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Moorland Group appeals for greater understanding of hare culling

The Scottish Moorland Group appealed today for better understanding of the culling of mountain hares which is carried out to ensure protection of species and habitat.
 
Legal culls have been undertaken recently but their portrayal by some as being unnecessary may have led to misunderstanding and concern amongst the public reading such reports.
 
Tim Baynes, director of the Scottish Moorland Group, said: “If a picture of culled hares emerges there tends to be a reaction – particularly on social media – that somehow this activity is wrong. This is an understandable conclusion particularly if a member of the public is not conversant with conservation needs and methods. We are very keen to address those concerns and provide people with accurate information.
 
“We wish to reassure people that when culls are taking place there is no question of the population being ‘wiped out’. Responsible culling of a range of species, including hares, is recognised and supported by a wide range of conservation bodies. There has been an issue raised by some about the scale of culling and it should be made clear that no responsible organisation or landowner would support indiscriminate culling. Within moorland management, voluntary restraint is exercised and hares are only culled when numbers are at a high enough level to require it. There is no point in culling hares, or indeed any desire to, if there could be any risk to their conservation status.
 
“Mountain hare populations move in cycles and culling is only done when  numbers are high.  This is still done for the purpose of keeping numbers at a sustainable level, as hares can affect fragile habitats through grazing pressure, can spread sheep tick which also affects red grouse, and can cause the failure of tree -planting schemes. It is important that the general public are made aware of the facts.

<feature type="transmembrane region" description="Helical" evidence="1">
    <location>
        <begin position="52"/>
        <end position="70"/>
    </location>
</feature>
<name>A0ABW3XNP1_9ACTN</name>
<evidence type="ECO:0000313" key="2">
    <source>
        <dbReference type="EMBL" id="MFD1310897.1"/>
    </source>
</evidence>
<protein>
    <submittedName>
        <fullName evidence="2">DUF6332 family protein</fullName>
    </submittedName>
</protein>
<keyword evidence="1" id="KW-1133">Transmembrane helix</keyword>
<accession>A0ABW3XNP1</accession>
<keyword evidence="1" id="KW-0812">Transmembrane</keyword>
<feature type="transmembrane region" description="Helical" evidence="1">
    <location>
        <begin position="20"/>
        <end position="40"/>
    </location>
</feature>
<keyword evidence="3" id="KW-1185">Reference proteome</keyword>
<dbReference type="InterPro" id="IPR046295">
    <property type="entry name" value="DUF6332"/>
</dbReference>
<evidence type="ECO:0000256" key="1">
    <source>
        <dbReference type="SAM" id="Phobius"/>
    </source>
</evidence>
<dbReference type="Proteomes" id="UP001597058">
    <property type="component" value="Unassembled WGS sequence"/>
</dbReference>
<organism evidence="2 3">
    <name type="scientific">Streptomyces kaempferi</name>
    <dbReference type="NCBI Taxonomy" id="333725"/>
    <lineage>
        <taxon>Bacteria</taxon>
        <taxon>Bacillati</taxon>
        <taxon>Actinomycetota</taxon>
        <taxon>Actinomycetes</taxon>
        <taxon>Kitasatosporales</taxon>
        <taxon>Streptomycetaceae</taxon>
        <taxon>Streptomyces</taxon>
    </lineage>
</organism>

“When the population is at a lower point in the cycle, no culling is carried out, that is clear and established practice.  In recent years, the number of hares in parts of the Cairngorms has risen considerably and to levels which has driven the need for properly organised and humane culls, all carried out within the open season.  Several estates in the Cairngorms have been involved using highly trained professional staff. Culling is done legally and in accordance with best practice, and often also because there is a duty on estates to prevent grazing pressure on rare flora such as juniper and sphagnum moss. Estates would be negligent if they ignored such responsibilities that are placed on them, particularly in relation to the protection of sites of scientific interest.
 
“Culling, as with deer management, is not done on a whim or without good information on populations. Moorland keepers have long experience of managing hares and use a variety of methods of assessing numbers and therefore the appropriate level of sustainable cull.   Culling is a time consuming operation which would generally reduce the population by a maximum of 10-20%.  Grouse moors, due to the way they are managed, are the best reservoirs and producers of mountain hares anywhere in the country. But the flip side of that is that they then need to be managed periodically as the population climbs to prevent overgrazing and disease problems. 
 
“Moorland managers value their mountain hares as an important part of the wildlife assemblage, and they are a food source for Golden eagles which are valued on many moorland estates in the Cairngorms. Many estates in the Cairngorms where hare culls have been carried out this year are part of a Scottish Natural Hertiage (SNH) funded research project to develop new methods of counting hares.  Those estates are keen to work with the scientists to continually improve methods and practice and are especially conscious of the need for any culling to be done sustainably. More about this project can be found out from the Game and Wildlife Conservation Trust and the James Hutton Institute who are carrying out the research.    
 
“Management of hares by culling in this way is no different to managing deer or rabbits.  Some conservation bodies and indeed private estates organise significantly large culls of native red deer to reduce their deer numbers to near zero to encourage regeneration and ongoing protection of trees and scrub growth. In contrast, moorland managers cull mountain hares to maintain the population at a sustainable level and to conserve the open heather habitat.”
 

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